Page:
The line comes from one of my daughter's then tween-aged soccer teammates who used it a time too often when challenged on some dubious statement she made. Ever since, if we assert something that we know may not hold water, members of my family back it up with, "I read it in a magazine."
"What's Your Number?" (2011) is based, implausibly, on something supposedly read in a magazine. Ally Darling (Anna Faris) sees an women's magazine article saying a woman who has had sex with 20 or more men is unlikely ever to get married. Something to do with poor self-esteem. After totting up her conquests (not that a woman refers to them that way), Ally realizes she's already hit 19. So begins a quest to recheck her past bedmates to see whether any of them is marriageable. Her marital clock is ticking, especially since her younger sister is readying happily to tie the knot.
The concept that a supposedly intelligent woman like Ally would find it necessary to go on this quest is silly enough. To add to the silliness, she seeks help from the despised serial womanizer Colin across the hall in her apartment building. Surely you see where this is going. I did, but I was charmed all the same. I won't say that either Faris or Chris Evans (as Colin Shea) is a terrific actor, but when they are together, they make the unreal feel more natural. You can feel the characters grow to like each other and, oddly, we like them better too, despite the oddities they go through. I must admit, however, even I found my credulity taxed by watching them play HORSE in Boston Garden in their underwear.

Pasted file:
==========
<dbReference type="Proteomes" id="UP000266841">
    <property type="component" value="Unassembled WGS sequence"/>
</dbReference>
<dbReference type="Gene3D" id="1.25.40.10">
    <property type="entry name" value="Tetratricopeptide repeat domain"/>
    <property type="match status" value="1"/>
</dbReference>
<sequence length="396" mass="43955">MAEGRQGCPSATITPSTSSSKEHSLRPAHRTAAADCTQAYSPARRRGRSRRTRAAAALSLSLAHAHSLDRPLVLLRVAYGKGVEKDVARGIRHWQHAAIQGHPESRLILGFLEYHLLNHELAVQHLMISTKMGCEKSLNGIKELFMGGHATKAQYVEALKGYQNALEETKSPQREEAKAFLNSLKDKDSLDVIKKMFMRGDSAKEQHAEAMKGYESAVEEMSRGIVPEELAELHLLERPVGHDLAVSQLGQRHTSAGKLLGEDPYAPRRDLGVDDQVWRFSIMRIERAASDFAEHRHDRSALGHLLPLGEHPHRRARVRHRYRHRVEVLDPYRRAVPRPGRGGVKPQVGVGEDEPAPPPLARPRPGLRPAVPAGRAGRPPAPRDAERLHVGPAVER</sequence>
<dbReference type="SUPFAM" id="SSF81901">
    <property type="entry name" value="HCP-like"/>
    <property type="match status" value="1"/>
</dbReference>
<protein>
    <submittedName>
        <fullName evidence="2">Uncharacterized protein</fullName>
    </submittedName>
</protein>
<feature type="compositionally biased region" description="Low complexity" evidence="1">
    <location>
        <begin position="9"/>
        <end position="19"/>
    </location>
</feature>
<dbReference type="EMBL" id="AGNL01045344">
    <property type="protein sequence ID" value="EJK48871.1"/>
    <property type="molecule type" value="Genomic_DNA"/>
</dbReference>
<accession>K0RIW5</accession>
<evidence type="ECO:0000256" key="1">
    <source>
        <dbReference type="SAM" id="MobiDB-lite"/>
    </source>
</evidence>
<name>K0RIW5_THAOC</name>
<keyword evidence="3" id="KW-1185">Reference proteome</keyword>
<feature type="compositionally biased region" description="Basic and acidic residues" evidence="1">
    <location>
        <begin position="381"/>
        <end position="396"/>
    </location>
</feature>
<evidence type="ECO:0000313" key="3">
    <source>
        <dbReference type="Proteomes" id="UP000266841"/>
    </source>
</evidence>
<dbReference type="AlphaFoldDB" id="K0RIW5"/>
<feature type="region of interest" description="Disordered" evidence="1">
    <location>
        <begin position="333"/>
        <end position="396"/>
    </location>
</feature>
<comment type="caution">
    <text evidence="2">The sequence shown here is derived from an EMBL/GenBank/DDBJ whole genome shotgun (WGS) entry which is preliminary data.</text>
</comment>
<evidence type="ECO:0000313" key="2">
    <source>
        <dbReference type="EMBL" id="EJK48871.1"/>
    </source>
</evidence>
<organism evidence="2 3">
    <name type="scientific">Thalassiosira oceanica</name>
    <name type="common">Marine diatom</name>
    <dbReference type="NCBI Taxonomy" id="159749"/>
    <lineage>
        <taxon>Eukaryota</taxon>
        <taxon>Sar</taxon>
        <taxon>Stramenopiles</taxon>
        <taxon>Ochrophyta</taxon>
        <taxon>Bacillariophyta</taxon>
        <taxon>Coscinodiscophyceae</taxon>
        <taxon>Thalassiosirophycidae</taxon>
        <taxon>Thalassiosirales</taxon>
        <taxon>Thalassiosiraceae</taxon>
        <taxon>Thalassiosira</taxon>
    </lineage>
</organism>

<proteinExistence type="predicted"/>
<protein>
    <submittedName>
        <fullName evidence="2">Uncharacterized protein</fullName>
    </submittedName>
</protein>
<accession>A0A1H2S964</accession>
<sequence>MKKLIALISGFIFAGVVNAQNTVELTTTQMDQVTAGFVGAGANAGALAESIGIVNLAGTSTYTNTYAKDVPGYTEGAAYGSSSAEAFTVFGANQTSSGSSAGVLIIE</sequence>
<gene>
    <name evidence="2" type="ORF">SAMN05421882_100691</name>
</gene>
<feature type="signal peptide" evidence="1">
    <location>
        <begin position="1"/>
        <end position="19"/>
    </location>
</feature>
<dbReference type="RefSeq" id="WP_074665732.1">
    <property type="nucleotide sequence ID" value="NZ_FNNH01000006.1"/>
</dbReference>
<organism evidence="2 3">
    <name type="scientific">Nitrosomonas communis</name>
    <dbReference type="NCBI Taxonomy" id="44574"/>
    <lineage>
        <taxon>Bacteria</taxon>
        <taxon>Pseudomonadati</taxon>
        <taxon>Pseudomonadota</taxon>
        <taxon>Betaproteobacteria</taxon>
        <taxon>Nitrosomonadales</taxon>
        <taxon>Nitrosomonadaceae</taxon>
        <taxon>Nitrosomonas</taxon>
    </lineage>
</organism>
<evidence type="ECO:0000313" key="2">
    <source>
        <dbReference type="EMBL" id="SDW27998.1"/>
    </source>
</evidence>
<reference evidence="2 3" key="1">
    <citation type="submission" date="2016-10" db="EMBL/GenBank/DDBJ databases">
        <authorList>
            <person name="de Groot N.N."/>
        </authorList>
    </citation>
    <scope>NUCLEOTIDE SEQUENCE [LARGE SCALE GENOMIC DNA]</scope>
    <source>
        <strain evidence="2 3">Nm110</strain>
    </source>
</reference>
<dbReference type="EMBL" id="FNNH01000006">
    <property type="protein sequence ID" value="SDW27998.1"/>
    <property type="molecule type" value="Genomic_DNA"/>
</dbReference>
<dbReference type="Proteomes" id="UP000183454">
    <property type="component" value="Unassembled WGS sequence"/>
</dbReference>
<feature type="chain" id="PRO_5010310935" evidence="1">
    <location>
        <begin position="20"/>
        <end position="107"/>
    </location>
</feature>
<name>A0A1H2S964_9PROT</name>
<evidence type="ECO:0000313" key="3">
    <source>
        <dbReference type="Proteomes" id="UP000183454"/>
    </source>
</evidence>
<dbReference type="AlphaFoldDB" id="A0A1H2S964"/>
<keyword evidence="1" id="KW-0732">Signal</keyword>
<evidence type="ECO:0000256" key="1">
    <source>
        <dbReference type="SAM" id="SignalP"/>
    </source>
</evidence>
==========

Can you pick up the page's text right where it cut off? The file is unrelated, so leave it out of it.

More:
In fact, both leads are in minimal clothing on maximum occasions, which is kind of a plus. If the visuals aren't enough, there are some enjoyable, rather clever writing bits ... though perhaps they are maybe not quite as clever as they seemed at the time. These include Ally's thumbnail description of the perfect girl (as she thinks Colin sees her) and the wedding near the end where small children run around shouting the four-letter word they learned when Ally fell off a fence.
Does this film really deserve four stars? Perhaps not, but I was engaged enough to consider watching it over right away. (It's better than the trailer. Honest.) And not because of the acres of epidermis on display. I was charmed, but I finally decided to send it back to Netflix so I could get another silly film. And though these romantic comedies may not generally win Academy Awards, they are important for helping understand and improve the social and romantic interactions of men and women. I know that, because I read it in a magazine.